One day suddenly you will be awake with no questions. That day you will see that I have not answered a single thing. Nothing can be answered because there is not a single question in existence. Existence exists without any questions. It is a mystery – not a problem to be solved but a mystery to be loved, a mystery to be lived.
And Shaila says: “You continually astound me in your dewdrop freshness in the early morning light and still I am blind, dead, lame, cut off from sharing in your radiance except for brief moments.”
Those brief moments will do. Those brief moments are the hope. In those brief moments I will enter in you. Those brief moments will become bigger and bigger slowly. One day you will find those brief moments have won over you. Even if for a single moment there is a contact between me and you, it is enough, it is more than enough. Even that small insight will become a fire in you. That small spark is going to burn your whole mind utterly, to the very roots, root and all.
The third question:
I don’t enjoy these Buddha sutras. They are dry, difficult and complicated. Is not truth simple?
Truth is simple and truth is difficult. In fact it is difficult because it is simple. It is so simple and your minds are so complicated that you cannot understand it, you go on missing it. It is so simple that it gives no challenge to you. It is so simple that you pass by the side of it remaining completely unaware that you have passed truth.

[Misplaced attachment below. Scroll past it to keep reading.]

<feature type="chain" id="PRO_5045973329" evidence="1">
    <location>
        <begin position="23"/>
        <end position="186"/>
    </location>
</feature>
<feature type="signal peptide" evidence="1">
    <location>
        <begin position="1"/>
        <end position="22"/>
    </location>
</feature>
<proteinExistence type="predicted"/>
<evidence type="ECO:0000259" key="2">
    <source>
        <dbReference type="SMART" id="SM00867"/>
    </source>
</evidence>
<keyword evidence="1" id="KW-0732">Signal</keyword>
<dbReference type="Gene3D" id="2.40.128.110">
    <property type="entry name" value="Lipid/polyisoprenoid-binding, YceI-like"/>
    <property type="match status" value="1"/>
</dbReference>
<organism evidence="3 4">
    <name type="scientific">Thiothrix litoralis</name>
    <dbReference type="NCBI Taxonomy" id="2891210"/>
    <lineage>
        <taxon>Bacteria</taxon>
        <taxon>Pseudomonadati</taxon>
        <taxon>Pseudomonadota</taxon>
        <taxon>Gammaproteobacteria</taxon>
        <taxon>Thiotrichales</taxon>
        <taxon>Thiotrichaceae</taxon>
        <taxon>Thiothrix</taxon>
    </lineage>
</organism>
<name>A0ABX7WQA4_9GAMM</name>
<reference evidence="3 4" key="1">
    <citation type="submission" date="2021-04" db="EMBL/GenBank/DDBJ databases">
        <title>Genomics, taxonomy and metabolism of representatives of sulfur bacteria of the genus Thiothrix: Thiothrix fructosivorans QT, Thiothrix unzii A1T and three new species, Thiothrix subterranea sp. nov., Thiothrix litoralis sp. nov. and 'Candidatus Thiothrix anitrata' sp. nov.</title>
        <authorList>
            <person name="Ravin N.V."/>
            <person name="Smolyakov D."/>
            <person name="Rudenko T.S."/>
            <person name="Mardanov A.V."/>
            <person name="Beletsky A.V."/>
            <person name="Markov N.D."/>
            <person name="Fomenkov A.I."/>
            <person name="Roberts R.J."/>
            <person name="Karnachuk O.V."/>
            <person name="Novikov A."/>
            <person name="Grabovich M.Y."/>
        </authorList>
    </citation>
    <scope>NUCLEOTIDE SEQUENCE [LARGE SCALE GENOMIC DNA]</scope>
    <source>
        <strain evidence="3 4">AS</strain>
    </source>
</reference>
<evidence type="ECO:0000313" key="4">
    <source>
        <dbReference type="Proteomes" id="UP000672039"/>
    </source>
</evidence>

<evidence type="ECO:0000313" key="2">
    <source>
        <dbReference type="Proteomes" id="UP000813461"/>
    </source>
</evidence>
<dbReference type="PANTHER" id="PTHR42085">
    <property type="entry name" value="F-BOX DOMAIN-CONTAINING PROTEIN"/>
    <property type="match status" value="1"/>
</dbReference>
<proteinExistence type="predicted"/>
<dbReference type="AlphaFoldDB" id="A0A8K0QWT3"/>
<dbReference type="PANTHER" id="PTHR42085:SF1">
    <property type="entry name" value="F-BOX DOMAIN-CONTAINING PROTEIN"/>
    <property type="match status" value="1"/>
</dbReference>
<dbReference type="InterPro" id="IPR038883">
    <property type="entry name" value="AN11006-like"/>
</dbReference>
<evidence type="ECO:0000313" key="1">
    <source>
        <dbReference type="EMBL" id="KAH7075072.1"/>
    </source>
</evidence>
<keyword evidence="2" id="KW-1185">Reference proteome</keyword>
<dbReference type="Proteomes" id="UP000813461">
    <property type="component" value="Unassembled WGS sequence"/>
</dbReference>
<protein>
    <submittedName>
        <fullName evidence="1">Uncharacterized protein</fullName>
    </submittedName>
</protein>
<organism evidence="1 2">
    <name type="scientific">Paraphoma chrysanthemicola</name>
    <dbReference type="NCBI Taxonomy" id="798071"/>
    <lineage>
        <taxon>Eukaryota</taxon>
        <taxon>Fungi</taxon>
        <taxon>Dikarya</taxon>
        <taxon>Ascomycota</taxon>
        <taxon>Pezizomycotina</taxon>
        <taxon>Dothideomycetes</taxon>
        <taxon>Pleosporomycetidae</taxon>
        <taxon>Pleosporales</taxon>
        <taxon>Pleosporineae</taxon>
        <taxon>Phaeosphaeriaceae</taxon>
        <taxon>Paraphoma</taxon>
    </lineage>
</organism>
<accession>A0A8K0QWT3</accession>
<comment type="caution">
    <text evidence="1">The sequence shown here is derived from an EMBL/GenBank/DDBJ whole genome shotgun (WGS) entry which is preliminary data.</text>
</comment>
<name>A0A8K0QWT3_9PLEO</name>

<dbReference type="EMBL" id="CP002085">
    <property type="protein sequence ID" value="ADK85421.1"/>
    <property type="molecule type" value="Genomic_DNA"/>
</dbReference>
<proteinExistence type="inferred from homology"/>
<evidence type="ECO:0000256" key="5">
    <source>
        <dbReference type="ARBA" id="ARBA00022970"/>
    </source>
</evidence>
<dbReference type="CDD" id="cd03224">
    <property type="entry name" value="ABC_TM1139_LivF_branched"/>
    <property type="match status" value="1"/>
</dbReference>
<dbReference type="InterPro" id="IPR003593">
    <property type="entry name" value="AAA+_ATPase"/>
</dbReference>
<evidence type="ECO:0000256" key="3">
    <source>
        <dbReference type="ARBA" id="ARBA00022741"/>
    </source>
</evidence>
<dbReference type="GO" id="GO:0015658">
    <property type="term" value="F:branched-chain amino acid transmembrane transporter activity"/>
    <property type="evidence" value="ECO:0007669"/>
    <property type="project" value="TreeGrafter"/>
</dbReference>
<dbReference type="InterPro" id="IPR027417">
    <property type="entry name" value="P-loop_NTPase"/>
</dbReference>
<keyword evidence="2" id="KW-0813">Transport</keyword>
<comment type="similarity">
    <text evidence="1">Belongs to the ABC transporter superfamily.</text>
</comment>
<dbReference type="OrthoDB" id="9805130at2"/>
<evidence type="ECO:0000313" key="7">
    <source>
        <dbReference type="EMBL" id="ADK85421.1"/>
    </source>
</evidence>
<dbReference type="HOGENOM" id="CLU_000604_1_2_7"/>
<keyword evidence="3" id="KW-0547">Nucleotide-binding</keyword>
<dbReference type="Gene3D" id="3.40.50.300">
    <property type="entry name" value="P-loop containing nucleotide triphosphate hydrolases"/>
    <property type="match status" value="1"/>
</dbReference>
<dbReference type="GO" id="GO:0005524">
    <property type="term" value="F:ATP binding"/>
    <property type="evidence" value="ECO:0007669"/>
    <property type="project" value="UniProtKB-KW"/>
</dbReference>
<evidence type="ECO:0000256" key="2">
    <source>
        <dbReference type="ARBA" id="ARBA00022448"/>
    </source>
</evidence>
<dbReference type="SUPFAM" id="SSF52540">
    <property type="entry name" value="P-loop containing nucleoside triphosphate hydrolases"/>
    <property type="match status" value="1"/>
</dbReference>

Truth is simple because truth is obvious. But simple does not mean easy. The simplicity is very complex. If you enter in it you will be lost, you may never be able to get out of it. That simplicity has depth in it, it is not shallow. And to attain to that simplicity you will have to lose many things – and to lose those things is difficult.
For example, why do these Buddha sutras look difficult to you? – because they are illogical. If you can lose your logic, they will be simple. The difficulty is coming from your mind, not from Buddha’s sutras. He is a very simple man. He is simply stating a fact. But the problem arises from you, because you cannot accept that simple fact. You have your ideas. Those ideas interfere.
You say, “How can this be? If this man is right then my whole logic is wrong.” And that you cannot accept. Your whole education, training, has been of logic, and he goes on stating illogical things. He is helpless. At that height, at that plenitude, logic does not exist. What can he do? At that plenitude everything is paradoxical. At that plenitude, opposites meet, contradictions become complementaries. What can he do? He has to assert them. The problem is arising from you – because you want those truths to be translated according to your logic.